this term refers to a test run on fresh concrete to determine the workability of a concrete mix. Slump is related to the water/cement ratio, with lower w/c ratio's normally producing lower slumps. A good target slump for residential concrete is about 5 inches. Lower slump concrete is dryer, and thus harder to handle and place - and this can lead to extra water being added to the concrete at the jobsite to make placement easier. A much better solution is to use chemical admixtures to increase the slump and workability without adding water.
A measure of the consistency of freshly mixed concrete in which a conical metal mold is first filled with fresh concrete, inverted, then lifted off the concrete. The distance the concrete settles measured to the nearest Â1/4 inch is the slump value. A high slump value is indicative of a wet or fluid concrete.
A measure of the consistency of plastic concrete relative to the amount it falls when a slump cone filled with concrete is lifted vertically. The slump cone is then placed beside the specimen of concrete and the number of inches from the top of the cone to the top of the of specimen of concrete is the slump. (see ASTM C143).
A measure of consistency and water content of freshly mixed concrete. Slump is the subsidence measured from a specimen immediately after removal of a cone shaped mold. See ASTM C 143. Unlike ready-mixed concrete, pavers are zero slump concrete because of low water content. They are not tested for slump.
An indication of the consistency of plastic concrete. It is the distance that freshly mixed concrete subsides when a conical mold (slump cone) is lifted from the test specimen. Increasing the amount of water in concrete will increase the slump, but an increased slump is not always an indication of higher water content.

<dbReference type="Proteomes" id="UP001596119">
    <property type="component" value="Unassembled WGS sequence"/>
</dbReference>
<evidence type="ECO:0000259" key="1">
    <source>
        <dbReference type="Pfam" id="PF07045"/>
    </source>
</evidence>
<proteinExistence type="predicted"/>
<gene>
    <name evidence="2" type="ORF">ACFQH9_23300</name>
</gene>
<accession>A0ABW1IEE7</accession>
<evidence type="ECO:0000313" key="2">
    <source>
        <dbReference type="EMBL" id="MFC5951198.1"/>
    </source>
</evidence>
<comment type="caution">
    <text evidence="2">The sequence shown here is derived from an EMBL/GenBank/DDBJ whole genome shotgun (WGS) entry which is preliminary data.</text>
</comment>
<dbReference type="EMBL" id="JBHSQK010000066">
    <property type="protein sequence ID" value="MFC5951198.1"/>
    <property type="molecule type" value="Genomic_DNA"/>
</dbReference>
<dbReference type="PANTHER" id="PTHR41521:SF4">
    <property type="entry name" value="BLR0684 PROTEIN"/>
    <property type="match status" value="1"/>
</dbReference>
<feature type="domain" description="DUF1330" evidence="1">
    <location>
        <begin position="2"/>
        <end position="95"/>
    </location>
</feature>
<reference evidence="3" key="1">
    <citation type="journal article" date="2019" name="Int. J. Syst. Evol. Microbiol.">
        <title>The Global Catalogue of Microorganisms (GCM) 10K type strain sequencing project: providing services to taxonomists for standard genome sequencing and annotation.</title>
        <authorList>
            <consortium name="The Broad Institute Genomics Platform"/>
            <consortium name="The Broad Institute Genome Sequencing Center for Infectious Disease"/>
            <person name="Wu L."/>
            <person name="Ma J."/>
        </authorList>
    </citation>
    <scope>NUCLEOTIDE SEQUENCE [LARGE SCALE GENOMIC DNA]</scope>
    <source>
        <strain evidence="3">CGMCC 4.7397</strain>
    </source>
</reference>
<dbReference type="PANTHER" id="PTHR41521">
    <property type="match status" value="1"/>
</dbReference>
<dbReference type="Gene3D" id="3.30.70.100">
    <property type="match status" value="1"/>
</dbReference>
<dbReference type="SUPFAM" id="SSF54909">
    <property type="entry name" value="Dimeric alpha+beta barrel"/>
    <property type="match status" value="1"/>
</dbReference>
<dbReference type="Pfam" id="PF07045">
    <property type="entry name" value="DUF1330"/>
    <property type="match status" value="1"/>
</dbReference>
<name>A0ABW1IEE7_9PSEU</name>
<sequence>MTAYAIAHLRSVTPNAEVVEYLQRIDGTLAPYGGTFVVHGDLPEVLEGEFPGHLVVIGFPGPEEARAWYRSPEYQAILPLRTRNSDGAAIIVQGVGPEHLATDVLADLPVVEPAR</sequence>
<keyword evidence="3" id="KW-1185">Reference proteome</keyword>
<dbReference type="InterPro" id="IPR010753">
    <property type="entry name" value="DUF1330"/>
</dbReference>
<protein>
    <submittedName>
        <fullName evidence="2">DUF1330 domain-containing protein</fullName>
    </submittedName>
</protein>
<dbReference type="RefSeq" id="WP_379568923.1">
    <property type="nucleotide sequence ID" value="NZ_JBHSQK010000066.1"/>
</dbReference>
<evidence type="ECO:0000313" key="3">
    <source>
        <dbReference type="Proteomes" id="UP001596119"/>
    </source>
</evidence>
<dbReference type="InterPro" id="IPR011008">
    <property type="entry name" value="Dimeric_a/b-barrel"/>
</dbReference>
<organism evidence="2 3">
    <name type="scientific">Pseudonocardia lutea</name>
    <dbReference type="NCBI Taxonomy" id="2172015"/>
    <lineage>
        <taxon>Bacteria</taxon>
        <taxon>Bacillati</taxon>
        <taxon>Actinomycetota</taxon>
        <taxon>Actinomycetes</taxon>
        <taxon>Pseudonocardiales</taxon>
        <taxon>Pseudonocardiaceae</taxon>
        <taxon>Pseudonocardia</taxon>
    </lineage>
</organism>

1. The stiffness of the consistency of a concrete mix. 2. Test used to measure the consistency of concrete by determining how much a specified shape or size of a quantity of concrete will slump due to gravity when the sides are unsupported.
(1) The drop in the height of a cementitious material from its original shape when in a plastic state. (2) A standardized measurement of a plastic cementitious material to determine its flow and workability.
a mass movement process in which slope failure occurs on a usually curved slip surface and the unit moves downslope as an intact block, frequently rotating outward. Slumps appear as discrete block movements, often in place, whereas slides usually break up and travel downslope.
Slump is a type of mass wasting in which a mass of soil moves as a single unit down slope along a curved failure surface. This phenomenon is commonly seen along soil-dominated stream banks and highway margins.
the slipping or falling or a mass or rock or unconsolidated material, especially the vertical drop of a mass of rock along a cliff face after the supporting material at the base of the cliff has been undercut by erosion; the mass of fallen material. [AHDOS
Slump is a form of mass wasting event that occurs when loosely consolidated materials or rock layers move a short distance down a slope. When the movement occurs in soil, there is often a distinctive rotational movement to the mass, that cuts vertically through bedding planes (landslides take place along a bedding plane or fault). This results in internal deformation of the moving mass consisting chiefly of overturned folds called "sheath folds."
A spreading of material (solder paste, adhesive, thick film, etc.) after stencil printing but before curing. An excessive slump detracts from definition. If loss of definition is the result after reflow, it is cause for rework.